I just finished up the class on Copyright for Educators and Librarians (see video introduction above). I wasn’t sure how they could stretch this topic into five weeks but now that I’ve taken the class I understand. Copyright is an insanely complicated topic. A lot of what we think we know is just plain wrong.
For example, what do you know about fair use? I’d been told that if you use less than 100 words from any text, it falls under fair use. Guess what? That’s not true. Fair use doesn’t state a word count, a page count or a number of seconds of film.
Fair use is designed to protect freedom of speech. Because of fair use, you are allowed to report on something, review it and even use it in teaching or research. Sometimes something you want to use for a commercial purpose falls under fair use. In short, your use has to be “transformative.” You have to build on and somehow go beyond the original.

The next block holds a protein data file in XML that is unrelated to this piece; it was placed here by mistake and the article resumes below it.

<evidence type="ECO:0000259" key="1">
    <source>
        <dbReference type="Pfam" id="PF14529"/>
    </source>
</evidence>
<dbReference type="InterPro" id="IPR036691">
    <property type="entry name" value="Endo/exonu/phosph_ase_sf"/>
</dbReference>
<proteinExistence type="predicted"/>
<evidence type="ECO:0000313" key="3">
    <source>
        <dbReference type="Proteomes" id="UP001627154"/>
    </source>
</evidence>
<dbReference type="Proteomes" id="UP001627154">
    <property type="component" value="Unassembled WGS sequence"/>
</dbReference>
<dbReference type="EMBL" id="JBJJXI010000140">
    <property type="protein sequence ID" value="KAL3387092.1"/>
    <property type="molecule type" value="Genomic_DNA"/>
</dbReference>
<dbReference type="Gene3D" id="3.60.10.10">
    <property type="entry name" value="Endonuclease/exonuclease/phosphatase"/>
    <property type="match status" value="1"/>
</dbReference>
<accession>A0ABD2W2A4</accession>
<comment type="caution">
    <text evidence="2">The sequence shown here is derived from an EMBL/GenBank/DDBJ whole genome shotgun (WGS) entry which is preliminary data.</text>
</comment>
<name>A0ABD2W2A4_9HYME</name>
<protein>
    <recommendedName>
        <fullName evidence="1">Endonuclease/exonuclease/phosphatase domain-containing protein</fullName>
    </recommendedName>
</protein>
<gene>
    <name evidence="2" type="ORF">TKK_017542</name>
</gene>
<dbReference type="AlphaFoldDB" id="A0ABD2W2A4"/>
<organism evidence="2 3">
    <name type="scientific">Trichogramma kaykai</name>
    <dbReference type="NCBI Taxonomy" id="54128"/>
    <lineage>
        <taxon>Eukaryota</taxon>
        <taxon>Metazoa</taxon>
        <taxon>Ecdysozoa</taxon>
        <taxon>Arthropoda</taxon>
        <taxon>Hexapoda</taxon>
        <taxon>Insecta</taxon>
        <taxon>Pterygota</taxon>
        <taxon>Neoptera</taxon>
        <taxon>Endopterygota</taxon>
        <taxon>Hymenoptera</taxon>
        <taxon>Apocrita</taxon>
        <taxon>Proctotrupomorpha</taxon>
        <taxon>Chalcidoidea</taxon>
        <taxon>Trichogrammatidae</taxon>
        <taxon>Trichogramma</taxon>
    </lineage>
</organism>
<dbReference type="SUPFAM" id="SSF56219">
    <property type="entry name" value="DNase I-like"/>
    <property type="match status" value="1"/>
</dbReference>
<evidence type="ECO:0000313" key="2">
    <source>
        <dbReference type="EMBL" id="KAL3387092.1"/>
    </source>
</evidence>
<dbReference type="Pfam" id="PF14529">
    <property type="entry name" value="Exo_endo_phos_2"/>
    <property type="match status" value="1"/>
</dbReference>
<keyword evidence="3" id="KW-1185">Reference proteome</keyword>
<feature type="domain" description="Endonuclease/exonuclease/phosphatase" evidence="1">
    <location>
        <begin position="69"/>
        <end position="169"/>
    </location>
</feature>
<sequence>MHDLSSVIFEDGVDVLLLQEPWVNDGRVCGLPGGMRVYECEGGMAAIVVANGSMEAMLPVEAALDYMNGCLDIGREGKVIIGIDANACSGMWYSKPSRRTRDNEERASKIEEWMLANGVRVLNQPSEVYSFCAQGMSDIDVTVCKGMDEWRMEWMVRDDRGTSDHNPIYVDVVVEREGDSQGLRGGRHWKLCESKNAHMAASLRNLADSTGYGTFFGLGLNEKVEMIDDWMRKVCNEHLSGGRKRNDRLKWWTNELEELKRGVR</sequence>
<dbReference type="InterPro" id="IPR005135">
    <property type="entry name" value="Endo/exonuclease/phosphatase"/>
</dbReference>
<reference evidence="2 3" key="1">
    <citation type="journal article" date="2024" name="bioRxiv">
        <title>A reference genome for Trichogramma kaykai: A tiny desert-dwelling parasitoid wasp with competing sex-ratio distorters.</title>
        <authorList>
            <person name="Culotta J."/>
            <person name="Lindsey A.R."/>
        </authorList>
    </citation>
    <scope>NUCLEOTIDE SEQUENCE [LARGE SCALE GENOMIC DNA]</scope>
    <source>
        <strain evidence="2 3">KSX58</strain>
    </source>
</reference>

Just how much you can use, or if you can use something at all, depends a lot on how you plan to use it and the nature of the original work. If something is highly creative, like poetry or a painting, you won’t be able to use as much if any of it. Nonfiction is easier to use because you can copyright expressions of fact but not the facts themselves.
If your use means that the original creator will be less able to profit from her own work, your use is less likely to be fair use. Interestingly enough, you can often get away with using a small duplicate of a work of art because a small image is no substitute for a full-sized painting, poster or photograph.
All of this aside, the publication for which you are writing likely has their own set of guidelines. If they say “100 words” is the limit, then that’s the rule you have to use. And, in the meantime, signing up for this class would be a great way to educate yourself.